Decades of what we’ll call… light incest finally blew up in my face. I’d crushed the Cadence at every turn for 150 years. They could not stand up to the unified might of the houses that protected the realm, the houses that had fought the demonic incursion for generations. Their ancestors had lived and died–some on the battlefield, more at home in their beds; they had married and borne children and ruled the lands. But they were mortal, and I was not, and I didn’t merely witness the rise and fall of dynasties: I guided them. I forged marriages and alliances and ensured a stream of children for the war effort. But… best laid plans and whatnot… I learned that I was not cut out to meddle in eugenics.
I’d spent so long focusing on maximizing the fertility of the land that I’d lost sight of a more important concern: can any of these love-crazed rabbits actually fight? And while my soldiers were many, they were weak; my hunters (read: archers) had the vision of Mr. Magoo and the mobility of Chris Redfield in the 1996 Resident Evil. My men had grown stagnant, but the Cadence had grown strong. Decisive victories were turning into near scrapes with destruction, and I knew when my last hunter died that my land was not long for this world.
Massive Chalice allows experiences like that one to flourish. Using a centuries-spanning war to weave its experiments, Massive Chalice is a game where accidents of birth, marriage, and being aged to death by eldritch abominations spreads ripples of repercussions across the decades and centuries. Here is a world brought to life through decisions that are wisely given time to breathe before they bear fruit. And it’s a shame that experiencing those tales can be so intermittently tedious.
In Massive Chalice, you control an immortal ruler tasked with defending his nation against the omnipresent demonic scourge, the Cadence. In 300 years, a magical chalice will awaken and destroy the Cadence once and for all. But you must keep the kingdom alive until that happens.
And thus forms the basis of Massive Chalice’s two major gameplay elements: grand marital strategy and turn-based tactical combat. In one half of the game, you must improve your land (through building population-supporting keeps, research-focused guilds, and military buildings), arrange marriages between the heroic bloodlines that keep the realm safe and thus ensure continuing generations of heroes, and guide the research efforts of the war. In the other half of the game, you lead squads of five soldiers (whose birth you might have arranged decades ago) into battle against the hordes of the Cadence.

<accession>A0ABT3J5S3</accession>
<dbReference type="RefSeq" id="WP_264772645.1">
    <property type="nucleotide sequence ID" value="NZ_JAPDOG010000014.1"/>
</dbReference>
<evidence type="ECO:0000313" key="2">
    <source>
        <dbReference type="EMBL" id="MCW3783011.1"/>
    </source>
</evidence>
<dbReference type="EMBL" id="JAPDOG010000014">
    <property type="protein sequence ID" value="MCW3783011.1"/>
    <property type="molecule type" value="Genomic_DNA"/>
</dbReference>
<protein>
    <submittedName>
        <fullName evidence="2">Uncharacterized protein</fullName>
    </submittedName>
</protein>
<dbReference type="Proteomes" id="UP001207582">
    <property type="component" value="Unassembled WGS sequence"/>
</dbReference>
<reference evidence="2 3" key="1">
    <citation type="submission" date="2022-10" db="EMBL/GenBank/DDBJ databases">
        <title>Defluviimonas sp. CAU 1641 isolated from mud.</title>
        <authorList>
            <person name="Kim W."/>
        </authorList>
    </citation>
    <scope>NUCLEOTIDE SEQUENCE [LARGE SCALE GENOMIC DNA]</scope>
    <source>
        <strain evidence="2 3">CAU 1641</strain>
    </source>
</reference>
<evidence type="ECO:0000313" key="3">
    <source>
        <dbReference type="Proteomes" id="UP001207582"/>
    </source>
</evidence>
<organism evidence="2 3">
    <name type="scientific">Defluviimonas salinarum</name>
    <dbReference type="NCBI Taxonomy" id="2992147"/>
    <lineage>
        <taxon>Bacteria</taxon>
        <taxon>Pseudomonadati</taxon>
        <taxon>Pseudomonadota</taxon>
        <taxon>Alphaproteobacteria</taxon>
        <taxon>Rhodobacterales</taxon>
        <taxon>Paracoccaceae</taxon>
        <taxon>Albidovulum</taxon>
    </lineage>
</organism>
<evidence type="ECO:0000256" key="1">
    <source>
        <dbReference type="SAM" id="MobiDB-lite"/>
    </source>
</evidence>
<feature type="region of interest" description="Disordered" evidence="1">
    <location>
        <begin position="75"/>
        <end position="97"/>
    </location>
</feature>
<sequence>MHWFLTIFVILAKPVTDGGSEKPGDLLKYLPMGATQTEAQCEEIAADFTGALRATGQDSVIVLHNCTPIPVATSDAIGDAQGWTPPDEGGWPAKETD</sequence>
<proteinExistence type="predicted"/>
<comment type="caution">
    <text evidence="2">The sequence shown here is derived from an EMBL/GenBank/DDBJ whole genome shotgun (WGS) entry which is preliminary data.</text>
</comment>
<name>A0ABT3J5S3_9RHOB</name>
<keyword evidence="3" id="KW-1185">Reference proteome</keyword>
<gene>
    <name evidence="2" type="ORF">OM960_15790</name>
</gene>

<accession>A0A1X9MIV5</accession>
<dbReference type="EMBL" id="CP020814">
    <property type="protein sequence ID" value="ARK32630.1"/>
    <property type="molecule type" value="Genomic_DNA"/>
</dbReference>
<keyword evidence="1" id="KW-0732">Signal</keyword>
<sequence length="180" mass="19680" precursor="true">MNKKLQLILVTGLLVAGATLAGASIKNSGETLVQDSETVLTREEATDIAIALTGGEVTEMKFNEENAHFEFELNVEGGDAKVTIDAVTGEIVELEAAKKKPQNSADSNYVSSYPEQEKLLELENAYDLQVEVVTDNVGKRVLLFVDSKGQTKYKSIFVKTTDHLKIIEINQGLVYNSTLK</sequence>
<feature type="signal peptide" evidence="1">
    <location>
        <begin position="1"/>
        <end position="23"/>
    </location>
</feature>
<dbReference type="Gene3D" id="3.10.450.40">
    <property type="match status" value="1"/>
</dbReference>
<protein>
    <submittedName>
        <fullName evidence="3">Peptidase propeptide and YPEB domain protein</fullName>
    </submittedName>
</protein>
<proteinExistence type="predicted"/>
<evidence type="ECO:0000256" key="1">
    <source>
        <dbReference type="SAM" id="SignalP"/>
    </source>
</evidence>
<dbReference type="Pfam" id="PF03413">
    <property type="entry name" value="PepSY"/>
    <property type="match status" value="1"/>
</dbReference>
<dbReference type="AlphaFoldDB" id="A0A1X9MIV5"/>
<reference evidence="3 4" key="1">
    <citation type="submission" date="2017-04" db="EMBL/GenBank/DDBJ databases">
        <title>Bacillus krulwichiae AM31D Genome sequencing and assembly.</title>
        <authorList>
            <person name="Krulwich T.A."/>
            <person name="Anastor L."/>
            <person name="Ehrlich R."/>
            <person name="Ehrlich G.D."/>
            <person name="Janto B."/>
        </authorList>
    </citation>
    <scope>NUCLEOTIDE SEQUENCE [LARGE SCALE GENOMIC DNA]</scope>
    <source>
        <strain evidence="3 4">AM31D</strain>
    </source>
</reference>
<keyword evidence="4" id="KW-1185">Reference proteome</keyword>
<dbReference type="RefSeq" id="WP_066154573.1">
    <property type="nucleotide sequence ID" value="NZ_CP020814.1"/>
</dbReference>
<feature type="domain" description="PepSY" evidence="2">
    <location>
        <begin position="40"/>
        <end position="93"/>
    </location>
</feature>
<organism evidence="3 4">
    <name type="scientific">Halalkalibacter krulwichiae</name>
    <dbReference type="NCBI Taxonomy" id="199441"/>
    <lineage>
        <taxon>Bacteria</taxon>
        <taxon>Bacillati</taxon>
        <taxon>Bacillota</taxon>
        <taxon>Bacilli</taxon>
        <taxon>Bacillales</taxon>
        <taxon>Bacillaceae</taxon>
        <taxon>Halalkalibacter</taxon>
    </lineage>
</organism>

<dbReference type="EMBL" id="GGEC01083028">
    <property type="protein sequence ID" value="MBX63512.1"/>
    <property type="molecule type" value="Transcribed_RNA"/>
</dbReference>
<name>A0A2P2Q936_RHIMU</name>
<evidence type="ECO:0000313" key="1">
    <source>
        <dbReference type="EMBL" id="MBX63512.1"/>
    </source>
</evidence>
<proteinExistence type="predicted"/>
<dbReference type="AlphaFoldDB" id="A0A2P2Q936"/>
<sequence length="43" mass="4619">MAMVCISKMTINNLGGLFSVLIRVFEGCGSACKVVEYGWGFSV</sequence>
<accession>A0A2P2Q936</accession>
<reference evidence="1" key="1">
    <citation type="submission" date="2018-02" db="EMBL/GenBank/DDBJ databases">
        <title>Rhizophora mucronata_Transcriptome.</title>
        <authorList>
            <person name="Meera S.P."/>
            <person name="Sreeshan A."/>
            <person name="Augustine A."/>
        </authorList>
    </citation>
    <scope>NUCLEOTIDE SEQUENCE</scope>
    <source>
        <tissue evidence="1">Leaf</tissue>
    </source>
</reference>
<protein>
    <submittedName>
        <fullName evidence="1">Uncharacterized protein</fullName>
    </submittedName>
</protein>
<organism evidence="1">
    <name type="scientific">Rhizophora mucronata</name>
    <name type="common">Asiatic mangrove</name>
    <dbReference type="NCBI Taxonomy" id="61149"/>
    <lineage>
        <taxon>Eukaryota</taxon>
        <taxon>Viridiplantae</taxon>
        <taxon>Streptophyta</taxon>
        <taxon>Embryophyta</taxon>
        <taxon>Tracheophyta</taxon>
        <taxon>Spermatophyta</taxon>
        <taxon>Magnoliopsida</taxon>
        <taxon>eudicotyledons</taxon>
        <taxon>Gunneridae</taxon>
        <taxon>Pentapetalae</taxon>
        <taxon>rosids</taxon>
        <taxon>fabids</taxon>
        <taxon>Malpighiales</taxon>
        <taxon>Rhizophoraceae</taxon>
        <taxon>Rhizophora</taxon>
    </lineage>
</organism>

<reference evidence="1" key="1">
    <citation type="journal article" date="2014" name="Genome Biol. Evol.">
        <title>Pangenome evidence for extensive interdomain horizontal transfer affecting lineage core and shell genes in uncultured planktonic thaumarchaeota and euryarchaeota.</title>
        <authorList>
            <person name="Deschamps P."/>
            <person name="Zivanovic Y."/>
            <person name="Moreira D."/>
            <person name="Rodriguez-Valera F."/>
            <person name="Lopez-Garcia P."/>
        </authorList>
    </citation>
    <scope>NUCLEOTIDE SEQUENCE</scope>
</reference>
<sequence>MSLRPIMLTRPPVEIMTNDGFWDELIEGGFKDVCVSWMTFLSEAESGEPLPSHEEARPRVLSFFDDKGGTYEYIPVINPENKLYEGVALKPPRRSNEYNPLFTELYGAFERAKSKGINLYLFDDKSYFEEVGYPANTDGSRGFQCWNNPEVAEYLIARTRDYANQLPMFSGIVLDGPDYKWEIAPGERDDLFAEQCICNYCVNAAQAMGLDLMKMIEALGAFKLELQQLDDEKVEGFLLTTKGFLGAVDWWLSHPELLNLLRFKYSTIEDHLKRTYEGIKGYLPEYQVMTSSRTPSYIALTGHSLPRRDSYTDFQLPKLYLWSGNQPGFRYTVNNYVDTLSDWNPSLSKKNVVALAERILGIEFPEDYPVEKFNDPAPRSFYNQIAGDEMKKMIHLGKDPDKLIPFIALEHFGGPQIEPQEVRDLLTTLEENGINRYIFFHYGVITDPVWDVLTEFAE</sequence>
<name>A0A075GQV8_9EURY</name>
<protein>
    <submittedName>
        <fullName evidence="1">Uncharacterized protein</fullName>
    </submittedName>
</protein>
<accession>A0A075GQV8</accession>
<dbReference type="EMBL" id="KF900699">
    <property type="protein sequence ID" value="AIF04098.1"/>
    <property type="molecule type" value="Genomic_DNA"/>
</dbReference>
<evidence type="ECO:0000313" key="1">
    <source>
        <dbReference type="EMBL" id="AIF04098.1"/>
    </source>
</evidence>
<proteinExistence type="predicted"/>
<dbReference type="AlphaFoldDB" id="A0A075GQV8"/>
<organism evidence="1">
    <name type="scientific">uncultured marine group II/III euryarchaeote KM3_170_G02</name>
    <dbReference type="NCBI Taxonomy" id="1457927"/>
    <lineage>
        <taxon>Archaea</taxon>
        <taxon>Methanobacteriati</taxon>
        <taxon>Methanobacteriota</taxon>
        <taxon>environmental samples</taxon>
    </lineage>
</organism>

The grand strategy portions of Massive Chalice provide its most organic memories, although, beyond the marital/breeding hijinks, the moment-to-moment interactions never equal the realization that decades of genetic planning (inadvertent or otherwise) brought you to victory or ruin. Heroes are divided by class, genetic traits, and personality types. If you marry heroes of the same class, they have children of that class. But if you marry heroes of different class, they have children of hybrid classes. And since the only heroes capable of reproducing are chosen by you, you can amass carefully constructed armies of diverse fighting forces that grow ever stronger or you can breed your ranged class to extinction because you forgot to marry any of them off.
Heroes have genetic and personality traits. They might be slow, or predisposed to having daughters, or small, or infertile. And (other than infertility), they can pass these traits on to their children. Suddenly, you find that you’re producing an absurd number of men in your kingdom compared to women, and you remember marrying too many men with the “Produces More Sons” trait. Or you find yourself with those archers that can’t shoot that I mentioned, because the house that was your archer factory features two spouses making kids genetically predisposed to being “nervous” (which lowers accuracy). Or by some miracle (because you know you didn’t think about it enough), your melee families all have strong bodies and rarely miss. Watching your realm swing from crushing the Cadence to barely surviving because of bad genetic planning should be frustrating, but in Massive Chalice, it is more often amusing because you remember how you could have avoided the disaster.